Can newspapers survive the digital revolution?

Jason Kottke is a blogger and former web designer. Educated at Coe College, Kottke began his career as a web designer in 1986. He worked on design projects for companies as diverse as Charles Schwab, Target, and the University of Minnesota. He designed the now-ubiquitous typeface Silkscreen in 1999, which has since been adopted by Adobe, MTV and Volvo. He has served on the Advisory Board for SXSW Interactive since 2000. In 2005, he announced he had left his web design job to work on his blog full-time. The site is now supported by paid advertisements. Kottke lives in New York City.

  • Transcript

TRANSCRIPT

 

<!-- /* Style Definitions */ p.MsoNormal, li.MsoNormal, div.MsoNormal {mso-style-parent:""; margin:0in; margin-bottom:.0001pt; mso-pagination:widow-orphan; font-size:12.0pt; font-family:Arial; mso-fareast-font-family:"Times New Roman"; mso-bidi-font-family:"Times New Roman";} @page Section1 {size:8.5in 11.0in; margin:1.0in 1.25in 1.0in 1.25in; mso-header-margin:.5in; mso-footer-margin:.5in; mso-paper-source:0;} div.Section1 {page:Section1;} -->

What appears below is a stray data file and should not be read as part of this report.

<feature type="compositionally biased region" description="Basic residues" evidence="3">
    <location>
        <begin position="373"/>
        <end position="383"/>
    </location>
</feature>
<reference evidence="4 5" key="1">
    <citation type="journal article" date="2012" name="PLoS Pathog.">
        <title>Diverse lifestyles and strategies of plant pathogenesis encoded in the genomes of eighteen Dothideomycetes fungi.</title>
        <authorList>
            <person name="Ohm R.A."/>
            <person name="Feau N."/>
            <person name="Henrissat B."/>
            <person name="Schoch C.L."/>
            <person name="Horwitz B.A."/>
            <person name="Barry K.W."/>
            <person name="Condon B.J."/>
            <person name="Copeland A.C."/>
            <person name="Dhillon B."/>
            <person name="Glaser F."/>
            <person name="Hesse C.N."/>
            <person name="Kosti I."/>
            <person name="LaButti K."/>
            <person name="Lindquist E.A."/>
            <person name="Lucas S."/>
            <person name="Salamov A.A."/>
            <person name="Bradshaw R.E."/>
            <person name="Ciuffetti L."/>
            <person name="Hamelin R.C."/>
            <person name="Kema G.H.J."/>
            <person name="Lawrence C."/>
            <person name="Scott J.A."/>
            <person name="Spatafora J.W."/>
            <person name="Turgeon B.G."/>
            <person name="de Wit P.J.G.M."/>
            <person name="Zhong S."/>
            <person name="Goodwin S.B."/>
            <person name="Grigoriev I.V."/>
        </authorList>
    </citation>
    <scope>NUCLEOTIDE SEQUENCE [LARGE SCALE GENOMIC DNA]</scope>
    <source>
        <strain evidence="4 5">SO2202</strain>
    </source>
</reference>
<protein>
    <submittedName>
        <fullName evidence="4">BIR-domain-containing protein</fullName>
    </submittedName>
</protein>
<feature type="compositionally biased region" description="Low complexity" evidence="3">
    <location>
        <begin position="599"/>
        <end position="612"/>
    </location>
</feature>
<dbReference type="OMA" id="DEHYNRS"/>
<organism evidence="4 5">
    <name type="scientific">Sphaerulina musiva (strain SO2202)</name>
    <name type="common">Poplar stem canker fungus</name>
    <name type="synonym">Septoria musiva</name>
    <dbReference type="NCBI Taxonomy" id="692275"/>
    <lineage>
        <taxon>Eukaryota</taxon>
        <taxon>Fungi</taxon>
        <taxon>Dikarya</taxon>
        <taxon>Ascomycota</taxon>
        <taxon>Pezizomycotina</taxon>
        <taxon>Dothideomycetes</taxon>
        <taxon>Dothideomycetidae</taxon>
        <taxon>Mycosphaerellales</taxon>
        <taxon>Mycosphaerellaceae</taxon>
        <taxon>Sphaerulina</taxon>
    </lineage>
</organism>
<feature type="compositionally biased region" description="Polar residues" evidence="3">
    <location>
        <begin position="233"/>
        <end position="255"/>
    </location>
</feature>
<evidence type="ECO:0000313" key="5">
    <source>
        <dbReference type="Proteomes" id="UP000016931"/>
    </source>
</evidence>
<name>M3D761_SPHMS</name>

Question: Can newspapers survive the digital revolution?

 

Jason Kottke: I think they will.  I think perhaps part of their business will probably be cannibalized by the Web.  But I think there’s still this sort of fundamental service that newspapers, and magazines, and that sort of thing provide.  You know I look at the New Yorker as a good example.  You know they don’t . . .   They don’t really tell you what the news is.  They tell you, you know, what else is interesting about the news.  You know everybody knows that, you know, Vladimir Putin is the leader of Russia.  Like what . . . what . . . what else is going on there that perhaps we don’t hear about online?  Because they don’t have the reporting resources; or they don’t have the know-how of David Remnick who spent a good portion of his career as a reporter in Moscow covering the Kremlin and all that sort of stuff.  You know newspaper and magazines are still going to have access to those sorts of resources.  You know whether they publish those stories online or in a printed bundle, you know, who knows?  Eventually . . .  eventually it might all move online.  Or it might move to, you know, tablets with e-ink paper.  And you know who knows?

 

Recorded on: 10/9/07

 


×